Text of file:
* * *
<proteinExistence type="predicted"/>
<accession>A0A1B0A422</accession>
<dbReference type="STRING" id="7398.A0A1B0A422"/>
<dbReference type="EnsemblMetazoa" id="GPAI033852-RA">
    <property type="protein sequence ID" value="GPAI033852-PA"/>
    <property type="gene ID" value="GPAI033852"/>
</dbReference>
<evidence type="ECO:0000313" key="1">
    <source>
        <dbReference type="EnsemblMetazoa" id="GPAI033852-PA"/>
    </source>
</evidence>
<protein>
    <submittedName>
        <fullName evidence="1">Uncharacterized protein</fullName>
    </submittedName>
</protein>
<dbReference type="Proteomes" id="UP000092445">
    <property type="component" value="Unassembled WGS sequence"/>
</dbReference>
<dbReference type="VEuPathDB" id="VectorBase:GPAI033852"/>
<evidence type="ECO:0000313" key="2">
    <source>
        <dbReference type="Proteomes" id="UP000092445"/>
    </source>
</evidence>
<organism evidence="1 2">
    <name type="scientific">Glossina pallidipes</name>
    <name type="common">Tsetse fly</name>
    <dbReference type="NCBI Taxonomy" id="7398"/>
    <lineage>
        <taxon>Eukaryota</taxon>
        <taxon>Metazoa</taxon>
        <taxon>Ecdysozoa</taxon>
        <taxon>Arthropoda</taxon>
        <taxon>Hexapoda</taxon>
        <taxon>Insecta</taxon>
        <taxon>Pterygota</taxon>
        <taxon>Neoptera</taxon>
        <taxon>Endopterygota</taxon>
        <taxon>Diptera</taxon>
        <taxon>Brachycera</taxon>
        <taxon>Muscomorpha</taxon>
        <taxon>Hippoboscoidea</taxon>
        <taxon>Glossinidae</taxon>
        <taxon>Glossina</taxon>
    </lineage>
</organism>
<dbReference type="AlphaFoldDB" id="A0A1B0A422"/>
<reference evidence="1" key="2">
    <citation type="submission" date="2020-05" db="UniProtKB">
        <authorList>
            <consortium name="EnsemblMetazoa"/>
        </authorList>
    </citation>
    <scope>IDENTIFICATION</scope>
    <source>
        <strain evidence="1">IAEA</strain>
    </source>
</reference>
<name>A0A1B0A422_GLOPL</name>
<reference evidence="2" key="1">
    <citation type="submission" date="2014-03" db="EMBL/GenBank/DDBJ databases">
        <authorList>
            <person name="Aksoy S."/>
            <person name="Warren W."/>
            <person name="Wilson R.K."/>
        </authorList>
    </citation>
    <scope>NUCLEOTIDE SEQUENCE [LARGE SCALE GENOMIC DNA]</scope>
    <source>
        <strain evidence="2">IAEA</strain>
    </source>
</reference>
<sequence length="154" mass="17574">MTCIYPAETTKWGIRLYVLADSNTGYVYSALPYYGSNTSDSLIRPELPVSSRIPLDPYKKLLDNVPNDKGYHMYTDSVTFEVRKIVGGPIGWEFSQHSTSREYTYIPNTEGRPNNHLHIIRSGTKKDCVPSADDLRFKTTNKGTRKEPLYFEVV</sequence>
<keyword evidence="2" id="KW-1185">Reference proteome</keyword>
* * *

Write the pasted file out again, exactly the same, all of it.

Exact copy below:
<proteinExistence type="predicted"/>
<accession>A0A1B0A422</accession>
<dbReference type="STRING" id="7398.A0A1B0A422"/>
<dbReference type="EnsemblMetazoa" id="GPAI033852-RA">
    <property type="protein sequence ID" value="GPAI033852-PA"/>
    <property type="gene ID" value="GPAI033852"/>
</dbReference>
<evidence type="ECO:0000313" key="1">
    <source>
        <dbReference type="EnsemblMetazoa" id="GPAI033852-PA"/>
    </source>
</evidence>
<protein>
    <submittedName>
        <fullName evidence="1">Uncharacterized protein</fullName>
    </submittedName>
</protein>
<dbReference type="Proteomes" id="UP000092445">
    <property type="component" value="Unassembled WGS sequence"/>
</dbReference>
<dbReference type="VEuPathDB" id="VectorBase:GPAI033852"/>
<evidence type="ECO:0000313" key="2">
    <source>
        <dbReference type="Proteomes" id="UP000092445"/>
    </source>
</evidence>
<organism evidence="1 2">
    <name type="scientific">Glossina pallidipes</name>
    <name type="common">Tsetse fly</name>
    <dbReference type="NCBI Taxonomy" id="7398"/>
    <lineage>
        <taxon>Eukaryota</taxon>
        <taxon>Metazoa</taxon>
        <taxon>Ecdysozoa</taxon>
        <taxon>Arthropoda</taxon>
        <taxon>Hexapoda</taxon>
        <taxon>Insecta</taxon>
        <taxon>Pterygota</taxon>
        <taxon>Neoptera</taxon>
        <taxon>Endopterygota</taxon>
        <taxon>Diptera</taxon>
        <taxon>Brachycera</taxon>
        <taxon>Muscomorpha</taxon>
        <taxon>Hippoboscoidea</taxon>
        <taxon>Glossinidae</taxon>
        <taxon>Glossina</taxon>
    </lineage>
</organism>
<dbReference type="AlphaFoldDB" id="A0A1B0A422"/>
<reference evidence="1" key="2">
    <citation type="submission" date="2020-05" db="UniProtKB">
        <authorList>
            <consortium name="EnsemblMetazoa"/>
        </authorList>
    </citation>
    <scope>IDENTIFICATION</scope>
    <source>
        <strain evidence="1">IAEA</strain>
    </source>
</reference>
<name>A0A1B0A422_GLOPL</name>
<reference evidence="2" key="1">
    <citation type="submission" date="2014-03" db="EMBL/GenBank/DDBJ databases">
        <authorList>
            <person name="Aksoy S."/>
            <person name="Warren W."/>
            <person name="Wilson R.K."/>
        </authorList>
    </citation>
    <scope>NUCLEOTIDE SEQUENCE [LARGE SCALE GENOMIC DNA]</scope>
    <source>
        <strain evidence="2">IAEA</strain>
    </source>
</reference>
<sequence length="154" mass="17574">MTCIYPAETTKWGIRLYVLADSNTGYVYSALPYYGSNTSDSLIRPELPVSSRIPLDPYKKLLDNVPNDKGYHMYTDSVTFEVRKIVGGPIGWEFSQHSTSREYTYIPNTEGRPNNHLHIIRSGTKKDCVPSADDLRFKTTNKGTRKEPLYFEVV</sequence>
<keyword evidence="2" id="KW-1185">Reference proteome</keyword>